Browsing Category: "Seafood"

Lala Clams

Seafood December 22nd, 2008


Tis’ the season to be jolly, fa la la la la, la la la la. I’ve been extremely busy of late and will be as busy for the next 3 months or so. Something is coming up and by the middle of next year, there will be a wide variety of dishes coming right up on Delicious Asian Food.

In the meantime, I haven’t been cooking much but last weekend, I chanced upon some fresh lala clams at the wet market and could not resist getting myself a pound (600 grammes) of them. I am not sure what they are called in other parts of the world, let alone whether they can be found but these lala clams are a local delicacy especially amongst the chinese community in Malaysia.

Lala clams are relatively cheap and is sold in most chinese restaurants which specialises in seafood. If you get them from the wet market or supermarket, they are definitely cheaper than eating out. There are many ways to cook lala clams and some of the popular style of cooking includes stir-fried lala with ginger and scallions, stir-fried lala kam-heong style, chilli lala, ginger lala soup or adding lala into other seafood dishes.

My 600 grammes of lala clams allowed me to cook 2 different dishes with them and you shall see them in the next two posts. Watch this space!

Butterflied Prawns in Eden

Seafood, Vegetable October 14th, 2008

butterflied prawns in eden

What a name! Sure, this dish may be common but did you know that simply by putting in a little effort to carve your vegetables, you can create give a new and beautiful breathe of life to an ordinary dish? My little daughters were fascinated with the carrots and broccoli stems which were cut to resemble flowers sitting in the midst of a bed of freshly blanched green broccoli. To give it a more “garden feel”, I used orchid mushrooms as well in this dish. I bought the orchid mushrooms in can and they are quite delicious with a light crunch. You can also use any other suitable mushrooms such as straw mushrooms.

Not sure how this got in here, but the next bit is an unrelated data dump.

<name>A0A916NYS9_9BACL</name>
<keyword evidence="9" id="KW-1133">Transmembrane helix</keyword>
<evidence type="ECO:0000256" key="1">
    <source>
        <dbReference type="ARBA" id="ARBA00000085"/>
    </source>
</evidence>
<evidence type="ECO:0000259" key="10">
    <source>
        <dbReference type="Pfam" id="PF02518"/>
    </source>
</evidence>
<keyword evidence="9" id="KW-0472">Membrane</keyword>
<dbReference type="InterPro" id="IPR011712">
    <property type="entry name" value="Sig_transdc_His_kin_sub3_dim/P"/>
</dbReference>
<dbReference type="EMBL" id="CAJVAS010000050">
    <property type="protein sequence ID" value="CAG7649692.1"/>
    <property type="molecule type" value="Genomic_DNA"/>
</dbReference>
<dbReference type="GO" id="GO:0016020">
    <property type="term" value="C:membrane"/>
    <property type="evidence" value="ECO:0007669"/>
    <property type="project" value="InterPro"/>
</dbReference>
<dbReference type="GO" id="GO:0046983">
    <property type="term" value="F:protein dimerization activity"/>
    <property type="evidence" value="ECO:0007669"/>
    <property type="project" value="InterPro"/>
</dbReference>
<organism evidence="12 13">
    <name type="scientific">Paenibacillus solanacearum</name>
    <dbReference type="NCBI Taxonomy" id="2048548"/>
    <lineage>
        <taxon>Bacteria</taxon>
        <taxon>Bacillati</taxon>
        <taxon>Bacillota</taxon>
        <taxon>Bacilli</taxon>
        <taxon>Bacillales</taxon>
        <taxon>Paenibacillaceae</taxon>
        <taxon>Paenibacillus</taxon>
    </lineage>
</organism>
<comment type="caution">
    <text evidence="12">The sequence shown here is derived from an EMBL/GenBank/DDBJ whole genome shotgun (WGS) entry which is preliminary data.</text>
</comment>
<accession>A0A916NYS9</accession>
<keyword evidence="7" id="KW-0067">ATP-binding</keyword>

The prawns were cut to resemble like butterflies but being an amateur, I can’t say they look like one. What I did was to remove the heads, middle shell and legs by fingers and leave the tails attached. Next, I use a knife to make a slit down the centre back of each prawn and removed the guts (brownish black thread running down the back of the prawn). When the prawn is cooked, it will give a nice slightly opened shape.

To cut the carrots or broccoli stems into flower-like shapes, you will need to first scrape off the outer layer. Next, cut the carrots into 6 cm lengths. You will need thick broccoli stems for the same purpose. Then, lay the carrot onto a chopping board and make a slanted cut (about 5mm deep or lesser) length-wise along the carrot. Then make another parallel slanted cut just next to it so that both cuts resemble a V shape. You will then be able to remove the whole strip thus leaving you a length-wise groove. Repeat this over the other parts of the carrot until you get at least 5 grooves. Then, slice the carrot sideways and voila! You’ll get the flower-shaped carrots.

Get creative. It makes a whole world of difference to the eating experience!